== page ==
Unformatted text preview: ME375 Handouts Laplace Transform
• Motivation
• Laplace Transform
Transform
–
–
–
– Review of Complex Numbers
Definition
Time Domain vs sDomain
Important Properties • Inverse Laplace Transform
Laplace Transform
• Solving ODEs with Laplace Transform School of Mechanical Engineering
Purdue University ME375 Laplace  1 Motivation – Solving Differential Eq.
Differential Equations (ODEs)
+
Initial Conditions (ICs) y(t): Solution in
Time Domain
Time Domain (Time Domain) L −1 [ • ] L[ •] Algebraic Equations
( sdomain ) Y(s): Solution in
Laplace Domain School of Mechanical Engineering
Purdue University ME375 Laplace  2 1 ME375 Handouts Review of Complex Numbers
• The Many Faces of a Complex Number:
– Coordinate Form: Img. z = x + jy z – Phasor (Euler) Form:
z = A e j φ = A (c o s φ + j s in φ )
• Moving Between Representations
– Phasor (Euler) Form → Coordinate Form
Coordinate
x = A cos φ
e jφ = cos φ + j sin φ
y = A sin φ Real R
S
T – Coordinate Form → Phasor (Euler) Form
⎧ A = x2 + y2
⎪
⎨
⎪φ = atan2( y , x )
⎩ ⎧ tan −1 ( y x )
when z is in the 1st or 4th quadrant
⎪ −1 y
atan2( y , x ) ≡ ⎨ tan ( x ) + π when z is in the 2nd quadrant
⎪ −1 y
⎩ tan ( x ) − π when z is in the 3rd quadrant
School of Mechanical Engineering
Purdue University ME375 Laplace  3 Definition
• Laplace Transform
– One Sided Laplace Transform F ( s ) = L[ f (t ) ] = ∫ ∞ f (t ) e − st dt 0 where s is a complex variable that can be represented by s = σ + j ω
is
and f (t) is a continuous function of time that equals 0 when t < 0.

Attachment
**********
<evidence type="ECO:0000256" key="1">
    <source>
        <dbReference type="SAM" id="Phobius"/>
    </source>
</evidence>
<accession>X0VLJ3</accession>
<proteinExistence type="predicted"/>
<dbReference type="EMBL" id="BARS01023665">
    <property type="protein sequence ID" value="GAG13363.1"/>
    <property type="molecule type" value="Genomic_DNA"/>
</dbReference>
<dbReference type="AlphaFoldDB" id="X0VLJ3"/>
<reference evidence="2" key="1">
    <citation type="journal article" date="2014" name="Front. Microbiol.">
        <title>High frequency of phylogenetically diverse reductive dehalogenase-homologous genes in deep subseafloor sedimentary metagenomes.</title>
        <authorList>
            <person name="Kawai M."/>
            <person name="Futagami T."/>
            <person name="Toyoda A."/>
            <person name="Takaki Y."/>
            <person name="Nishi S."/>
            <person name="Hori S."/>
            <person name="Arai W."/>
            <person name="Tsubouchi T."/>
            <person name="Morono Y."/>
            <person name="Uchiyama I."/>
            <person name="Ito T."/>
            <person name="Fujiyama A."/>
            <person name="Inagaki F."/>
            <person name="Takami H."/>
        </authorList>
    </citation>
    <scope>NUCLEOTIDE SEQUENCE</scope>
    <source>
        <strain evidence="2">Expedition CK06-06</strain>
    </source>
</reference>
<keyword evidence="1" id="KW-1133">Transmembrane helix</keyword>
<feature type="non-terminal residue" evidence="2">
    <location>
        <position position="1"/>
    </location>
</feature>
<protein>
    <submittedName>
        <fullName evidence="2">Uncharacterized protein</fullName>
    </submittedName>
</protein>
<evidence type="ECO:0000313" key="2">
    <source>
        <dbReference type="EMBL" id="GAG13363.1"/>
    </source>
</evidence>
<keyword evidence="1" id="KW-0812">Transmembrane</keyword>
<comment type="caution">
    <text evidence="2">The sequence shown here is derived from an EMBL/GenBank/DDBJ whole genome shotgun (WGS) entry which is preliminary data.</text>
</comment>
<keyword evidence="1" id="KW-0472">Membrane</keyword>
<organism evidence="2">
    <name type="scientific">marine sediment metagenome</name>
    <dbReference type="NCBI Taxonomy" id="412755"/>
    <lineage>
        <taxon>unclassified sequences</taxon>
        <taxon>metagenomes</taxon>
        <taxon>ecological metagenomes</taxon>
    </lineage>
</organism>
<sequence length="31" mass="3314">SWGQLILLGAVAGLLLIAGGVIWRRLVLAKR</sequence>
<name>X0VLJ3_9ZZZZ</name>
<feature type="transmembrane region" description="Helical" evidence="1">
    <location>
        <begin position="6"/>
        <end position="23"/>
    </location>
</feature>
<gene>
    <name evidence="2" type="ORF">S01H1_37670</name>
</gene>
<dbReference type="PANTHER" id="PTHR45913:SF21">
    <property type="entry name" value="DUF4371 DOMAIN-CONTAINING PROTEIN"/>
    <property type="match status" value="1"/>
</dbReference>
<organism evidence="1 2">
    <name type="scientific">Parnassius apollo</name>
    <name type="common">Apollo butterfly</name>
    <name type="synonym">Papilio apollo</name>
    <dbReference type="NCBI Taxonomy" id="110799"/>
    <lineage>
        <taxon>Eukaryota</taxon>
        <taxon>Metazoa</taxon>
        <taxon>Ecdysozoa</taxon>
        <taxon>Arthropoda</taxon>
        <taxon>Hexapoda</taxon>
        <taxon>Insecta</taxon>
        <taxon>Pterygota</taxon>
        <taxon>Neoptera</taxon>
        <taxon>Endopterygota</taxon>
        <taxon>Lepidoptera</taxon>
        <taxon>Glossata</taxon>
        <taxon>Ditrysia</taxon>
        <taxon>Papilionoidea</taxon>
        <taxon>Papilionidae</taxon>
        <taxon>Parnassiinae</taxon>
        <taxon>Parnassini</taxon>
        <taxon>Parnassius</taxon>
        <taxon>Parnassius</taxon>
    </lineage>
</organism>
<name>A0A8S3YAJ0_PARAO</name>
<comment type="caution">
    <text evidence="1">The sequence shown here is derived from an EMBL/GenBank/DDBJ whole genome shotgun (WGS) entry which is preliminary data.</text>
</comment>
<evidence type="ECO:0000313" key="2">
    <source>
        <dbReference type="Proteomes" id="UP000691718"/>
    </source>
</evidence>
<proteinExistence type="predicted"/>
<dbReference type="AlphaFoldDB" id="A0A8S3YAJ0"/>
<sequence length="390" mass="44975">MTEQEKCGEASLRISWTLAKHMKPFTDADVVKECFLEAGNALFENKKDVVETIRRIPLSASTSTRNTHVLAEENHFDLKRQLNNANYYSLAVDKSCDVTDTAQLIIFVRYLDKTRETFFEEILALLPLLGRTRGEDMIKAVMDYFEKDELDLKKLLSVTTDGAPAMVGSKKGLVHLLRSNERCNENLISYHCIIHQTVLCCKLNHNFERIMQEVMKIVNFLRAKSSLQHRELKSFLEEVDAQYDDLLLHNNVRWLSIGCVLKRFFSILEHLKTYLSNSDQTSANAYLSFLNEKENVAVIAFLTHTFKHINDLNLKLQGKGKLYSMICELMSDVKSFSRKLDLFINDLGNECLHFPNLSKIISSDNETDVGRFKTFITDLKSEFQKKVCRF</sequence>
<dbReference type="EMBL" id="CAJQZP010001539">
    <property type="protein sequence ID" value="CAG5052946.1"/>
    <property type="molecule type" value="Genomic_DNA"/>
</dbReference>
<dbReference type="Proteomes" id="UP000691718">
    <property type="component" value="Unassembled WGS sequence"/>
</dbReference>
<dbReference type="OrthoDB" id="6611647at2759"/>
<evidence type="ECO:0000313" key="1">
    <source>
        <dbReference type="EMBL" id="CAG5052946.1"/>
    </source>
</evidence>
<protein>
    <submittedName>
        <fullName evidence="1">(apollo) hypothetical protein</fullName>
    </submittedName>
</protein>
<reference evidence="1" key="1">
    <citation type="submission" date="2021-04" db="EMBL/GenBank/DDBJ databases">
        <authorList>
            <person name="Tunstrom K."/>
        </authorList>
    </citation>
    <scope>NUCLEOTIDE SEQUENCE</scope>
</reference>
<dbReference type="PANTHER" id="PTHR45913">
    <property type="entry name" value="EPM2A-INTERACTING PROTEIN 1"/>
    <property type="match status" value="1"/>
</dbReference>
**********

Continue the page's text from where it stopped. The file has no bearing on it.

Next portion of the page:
– Laplace Transform converts a function in time t into a function of a
complex variable s. • Inverse Laplace Transform
f (t ) = L−1 [ F ( s ) ] = 1
2 πj ∫ c + j∞ c − j∞ F ( s ) e st ds School of Mechanical Engineering
Purdue University ME375 Laplace  4 2 ME375 Handouts s  Domain vs Time Domain
• Two Representations of a Signal (System Response)
The response or input of a system can have two representations:
– Time Domain f (t)
Domain
Represents the value of the response at time t, which is a function of time.
– s  Domain F(s)
A function of a complex variable s.
f (t) , t > 0 F(s) Time Domain
Domain s  Domain Signals
e.g. sin(ωt), …
Systems
e.g. ODEs, ...
School of Mechanical Engineering
Purdue University ME375 Laplace  5 Important Properties
• Linearity
Given • Differentiation
Given F1 ( s ) = L[ f1 (t ) ] F ( s ) = L[ f ( t ) ]
Th
The Laplace transform of the derivative
of f (t) is: F2 ( s ) = L[ f 2 (t ) ]
a and b are arbitrary constants,
are
then
L[ a f1 (t ) + b f 2 (t ) ]
= d
L ⎡ dt f ( t ) ⎤ =
⎣
⎦ ∫ ∞ 0 ( df ) e − st dt
dt =
L ⎡ && ( t ) ⎤ =
⎣f ⎦
⎡f
⎤
L ⎣ &&&( t ) ⎦ =
– For zero initial condition:
zero Q: If u(t) = u1(t) + 4 u2(t) what is the Laplace
transform of u(t) ? d
•
dt
{ Differentiation School of Mechanical Engineering
Purdue University L ⎡o ⎤ ⎣⎦
⎯⎯⎯
→
←⎯[⎯
⎯
L −1 o ] s L [• ]
{ Multiply by s ME375 Laplace  6 3 ME375 Handouts Important Properties
• Integration
Given F ( s) = L[ f (t )] The Laplace transform of the definite
The Laplace transform of the definite
integral
integral of f (t) is:
t
∞
t
L ⎡ ∫ f (λ )d λ ⎤ = ∫ ⎡ ∫ f (λ )d λ ⎤ e− st dt
⎢0
⎥ 0 ⎢0
⎥
⎣
⎦
⎣
⎦ Q : Given that the Laplace transforms of a unit
step function u(t) = 1 and f(t) = sin(2t) are
are
1
U ( s ) = L[1] =
s
2
F ( s ) = L[sin(2t ) ] = 2
s +4
What is the Laplace transform of = e ( t ) = 2 + 3t + 5t 2 + 4 cos( 2 t ) – Conclusion:
t ∫0 • d λ
123
Integration L ⎡o ⎤ ⎣⎦
⎯⎯⎯
→ ←⎯⎯
⎯
L −1 [o] L [• ]
s
{ Divide by s School of Mechanical Engineering
Purdue University ME375 Laplace  7 Important Properties
• Some Laplace Transform Pairs: • Initial Value Theorem
f (0 + ) = lim sF ( s ) U nit Im pulse δ ( t ) s→∞ U nit S tep u ( t ) = 1 • Final Value Theorem 1 ⇔ 1
s
1
s2
n!
s n +1
1
s+a
1
(s + a)2 Q: Given that F(s) = L [f (t)], how would you
find the initial slope of the response f (t)
without knowing f (t)? ⇔ tn ⇔ e − at ⇔
⇔ sin(ω t ) s→ 0 t te − at f ( ∞ ) = lim f ( t ) = lim sF ( s )
t→∞ ⇔ ⇔ School of Mechanical Engineering
Purdue University ω
s2 + ω 2 ME375 Laplace  8 4 ME375 Handouts Signals and Systems
An s  domain representation F(s) can represent a signal or an operation. Most of
operation.
the time its representation can be inferred from the context. However, when doing
context.